Fear and its impact on life
Fear speaks. It perceives a threat and tells you about it—for example, your dwindling finances, your failing health, your uncertain future, or even a dog out to attack you. Fear is meant to be a good emotion because it makes you aware of a threat, however, the thing about fear is that it muddles up your mind and presents weakness as the only option. So you become jittery when broke, thinking where the next meal would come from; you feel you won’t survive the ailment, and this thought gnaws life out of you faster than the ailment you are suffering from; or you run immediately you spot the dog barking towards you.
A popular definition for fear is “False Evidence Appearing Real”. This is because the things we are scared of, most times, are not actual threats. And even if they are, our primal reaction to them aren’t what we should truly feel. Can you remember times when you had acted out of fear and consequent desperation, and later wished you had processed and handled your emotions better? That is what fear does to you—it tethers you to impatience, telling you that there is no other way out of the situation save the jittery way. However, if you understand that fear, as an emotion, should not govern how you react to a situation, you are a big step towards surmounting your challenges.
But to understand fear, you must first understand its origin. Where does fear come from? Through research and introspection, I have come to discover that fear comes from two key sources: Information and lack of information.
- Information: A young man in Nigeria was diagnosed of avascular necrosis of the femoral head—that is, death of the hip bone leading to a loss of blood supply. He was told that surgery was the only cure. He googled avascular necrosis and also asked people about it and the surgical procedure. The comments he received were mostly negative: He would have to repeat the procedure every ten years. There is a low to average chance of a successful surgery. There would be possible effects on his reproduction. So the young man decided to live with pain and a halted gait for years instead of undergoing surgery.
This young man was scared because of the information he had received. Information begets questions, and questions begets doubt. He probably asked himself, “What if the surgery isn’t successful?” “What if I become impotent?” “Would I have the financial and emotional wherewithal to keep repeating the procedures?” “What if something goes wrong with one of the repeats?”
And this is so for many of us; we are often plagued by fear because of the information we receive. This information could be from family, friends, movies, books, or even the media. They filter into our minds (consciously or unconsciously), and we suddenly find ourselves becoming wary over issues, or even scared of people.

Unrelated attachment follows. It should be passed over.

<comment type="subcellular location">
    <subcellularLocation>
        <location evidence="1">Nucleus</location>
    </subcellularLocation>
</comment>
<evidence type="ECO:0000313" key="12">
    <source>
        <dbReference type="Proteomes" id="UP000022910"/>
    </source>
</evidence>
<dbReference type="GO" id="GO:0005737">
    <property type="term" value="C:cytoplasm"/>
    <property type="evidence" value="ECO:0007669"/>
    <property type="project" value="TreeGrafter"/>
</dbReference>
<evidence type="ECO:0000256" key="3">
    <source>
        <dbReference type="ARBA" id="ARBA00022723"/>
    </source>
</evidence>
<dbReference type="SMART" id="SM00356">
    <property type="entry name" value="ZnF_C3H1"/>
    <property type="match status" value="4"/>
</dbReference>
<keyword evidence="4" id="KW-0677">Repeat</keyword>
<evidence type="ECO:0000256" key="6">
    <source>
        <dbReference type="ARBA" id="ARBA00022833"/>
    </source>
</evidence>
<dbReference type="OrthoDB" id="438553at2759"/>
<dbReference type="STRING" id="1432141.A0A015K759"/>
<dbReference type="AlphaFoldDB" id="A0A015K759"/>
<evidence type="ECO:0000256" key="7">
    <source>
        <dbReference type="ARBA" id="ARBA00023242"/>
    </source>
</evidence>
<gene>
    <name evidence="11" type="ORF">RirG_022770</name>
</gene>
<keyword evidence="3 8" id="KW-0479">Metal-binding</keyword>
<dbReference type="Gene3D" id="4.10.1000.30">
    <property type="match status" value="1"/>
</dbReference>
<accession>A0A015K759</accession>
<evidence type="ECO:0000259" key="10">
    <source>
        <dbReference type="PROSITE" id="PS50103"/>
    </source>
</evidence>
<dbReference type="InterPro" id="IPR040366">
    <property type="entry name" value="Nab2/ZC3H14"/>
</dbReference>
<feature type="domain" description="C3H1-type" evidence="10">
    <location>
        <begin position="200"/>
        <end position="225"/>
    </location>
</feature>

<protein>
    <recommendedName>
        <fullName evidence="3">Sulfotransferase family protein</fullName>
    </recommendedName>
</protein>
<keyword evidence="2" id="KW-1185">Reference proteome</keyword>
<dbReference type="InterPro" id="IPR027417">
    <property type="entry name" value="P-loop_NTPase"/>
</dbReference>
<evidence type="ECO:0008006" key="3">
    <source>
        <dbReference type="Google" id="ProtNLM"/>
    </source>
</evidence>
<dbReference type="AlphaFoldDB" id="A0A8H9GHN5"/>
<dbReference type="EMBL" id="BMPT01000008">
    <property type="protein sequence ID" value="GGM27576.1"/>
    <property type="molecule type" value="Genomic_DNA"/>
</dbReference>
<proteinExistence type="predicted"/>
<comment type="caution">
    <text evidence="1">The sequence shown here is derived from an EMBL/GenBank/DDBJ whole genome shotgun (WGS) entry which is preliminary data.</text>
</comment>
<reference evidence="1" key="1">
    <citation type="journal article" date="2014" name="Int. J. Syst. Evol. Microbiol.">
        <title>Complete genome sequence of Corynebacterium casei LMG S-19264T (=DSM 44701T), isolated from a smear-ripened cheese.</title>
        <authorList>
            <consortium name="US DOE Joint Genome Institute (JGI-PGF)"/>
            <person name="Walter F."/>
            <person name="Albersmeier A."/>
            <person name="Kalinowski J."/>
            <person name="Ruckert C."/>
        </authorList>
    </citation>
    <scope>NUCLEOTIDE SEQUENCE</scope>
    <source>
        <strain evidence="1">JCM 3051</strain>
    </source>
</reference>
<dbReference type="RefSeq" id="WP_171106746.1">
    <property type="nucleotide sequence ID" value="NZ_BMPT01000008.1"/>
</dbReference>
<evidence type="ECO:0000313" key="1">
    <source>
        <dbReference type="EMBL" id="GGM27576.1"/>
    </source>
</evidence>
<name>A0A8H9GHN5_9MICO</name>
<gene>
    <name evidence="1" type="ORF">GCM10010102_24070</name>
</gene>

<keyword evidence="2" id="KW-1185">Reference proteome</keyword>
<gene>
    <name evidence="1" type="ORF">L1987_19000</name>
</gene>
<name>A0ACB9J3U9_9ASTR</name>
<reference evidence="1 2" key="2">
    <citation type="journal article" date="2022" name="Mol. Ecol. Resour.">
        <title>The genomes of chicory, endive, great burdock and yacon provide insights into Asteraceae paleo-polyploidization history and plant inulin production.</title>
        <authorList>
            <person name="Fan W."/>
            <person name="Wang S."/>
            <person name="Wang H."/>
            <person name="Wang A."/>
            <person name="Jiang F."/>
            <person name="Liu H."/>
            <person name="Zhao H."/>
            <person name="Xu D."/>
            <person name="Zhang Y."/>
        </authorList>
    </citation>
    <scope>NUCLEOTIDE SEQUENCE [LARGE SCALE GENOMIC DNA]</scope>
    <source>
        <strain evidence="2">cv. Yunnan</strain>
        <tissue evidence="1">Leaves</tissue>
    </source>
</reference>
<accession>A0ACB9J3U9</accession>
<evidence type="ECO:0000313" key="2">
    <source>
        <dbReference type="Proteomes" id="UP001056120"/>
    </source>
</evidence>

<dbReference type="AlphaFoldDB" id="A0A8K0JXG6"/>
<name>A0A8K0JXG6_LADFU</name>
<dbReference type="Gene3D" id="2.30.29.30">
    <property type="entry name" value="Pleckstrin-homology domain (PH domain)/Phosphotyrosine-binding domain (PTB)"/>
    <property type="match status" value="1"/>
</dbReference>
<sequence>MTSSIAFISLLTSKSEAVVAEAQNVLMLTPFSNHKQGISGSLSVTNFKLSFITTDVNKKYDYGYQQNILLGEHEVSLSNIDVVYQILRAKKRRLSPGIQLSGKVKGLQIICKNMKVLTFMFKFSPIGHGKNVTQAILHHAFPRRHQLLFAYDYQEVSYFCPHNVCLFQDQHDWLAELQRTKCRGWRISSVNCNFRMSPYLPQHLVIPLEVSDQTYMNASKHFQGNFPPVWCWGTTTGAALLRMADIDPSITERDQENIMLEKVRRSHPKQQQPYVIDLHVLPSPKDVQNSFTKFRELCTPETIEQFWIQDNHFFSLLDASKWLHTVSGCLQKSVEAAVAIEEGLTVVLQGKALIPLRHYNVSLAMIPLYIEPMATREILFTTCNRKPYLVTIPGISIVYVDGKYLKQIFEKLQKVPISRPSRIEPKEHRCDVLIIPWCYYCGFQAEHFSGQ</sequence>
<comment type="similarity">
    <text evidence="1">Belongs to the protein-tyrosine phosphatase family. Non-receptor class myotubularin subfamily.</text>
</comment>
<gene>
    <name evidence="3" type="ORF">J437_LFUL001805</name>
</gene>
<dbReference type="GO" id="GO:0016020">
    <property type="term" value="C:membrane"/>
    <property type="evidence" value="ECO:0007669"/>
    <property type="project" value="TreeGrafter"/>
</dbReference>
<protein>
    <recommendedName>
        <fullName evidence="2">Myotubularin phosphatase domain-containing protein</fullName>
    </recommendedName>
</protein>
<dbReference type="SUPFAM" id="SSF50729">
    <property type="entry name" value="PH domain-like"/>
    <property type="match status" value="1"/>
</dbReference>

- Lack of information: Although ironic, lack of information induces fear. This is usually called “fear of the unknown”. For instance, you had a job interview and the only thing the HR told you was, “We’ll get back to you.” Or you applied for a scholarship, and there is no way to tell if your essays were good enough.
In cases like these, you become afraid because you are blind to the possible outcomes of your situation. You have no information to guide you. The only possible hack you have in this case is to tether yourself to faith and optimism. This is the reason why many of us are scared of the future. Because we do not know what it holds; because we do not know if we are going to fail or succeed; because we do not know if we are going to lose a loved one and have our lives altered forever. This is also the reason why we are scared to launch into a new career path, or leave an abusive relationship. Because we fear the unknown, we prefer to cling to the devil we know rather than walk hand in hand with an angel we don’t.
Lack of information sets us on edge. We see ourselves wishing we could peek into our future to have a knowledge that would pacify us. But such wishes never bloom.
Whichever way fear filters into our minds, its impacts are the same. Lisa Fritscher in her article, The Psychology Behind Fear, says that fear is incredibly complex. This is true. Fear is so complex that it impacts our mental, physical, and emotional health.
Mentally, fear makes us build walls so we cannot see or get to the other side where peace and happiness await. A young man once told me that the reason he didn’t learn how to drive a car was because when he was eight all his father implanted in his mind was how unsafe roads were and how there were numerous automobile accidents. Thus, he grew up having a mental picture that the day he drives a car, he would have an accident. He had a well-paying job, bought a car, but never drove it because he preferred employing a driver.
For some of us, our psychology has been reprogrammed by fear that we have become cravens; individuals dwelling in perpetual pessimism and anxiety. This gets worse if we had been hurt in the past. University of Minnesota in an article titled, Impact of Fear and Anxiety, explains that to someone with chronic fear, the world looks scary and their memories confirm that.
Emotionally, fear deprives us of useful relationships. It cloaks us in paranoia and lies to us that people are out to hurt us. With respect to physical health, the University of Minnesota says that fear can cause cardiovascular damage, ulcers, accelerated ageing, and even premature death.
The impacts of fear are debilitating. But while we cannot choose what fear says to us, we can choose what we understand and our reaction to what it says.
In the book, Scarcity to Abundance through “A Winning Mindset” you will learn the steps to rewire your brain, which in turn will upgrade your self-destructive mindset into a winning mindset, putting an end to the unconscious habits that led you to despair.
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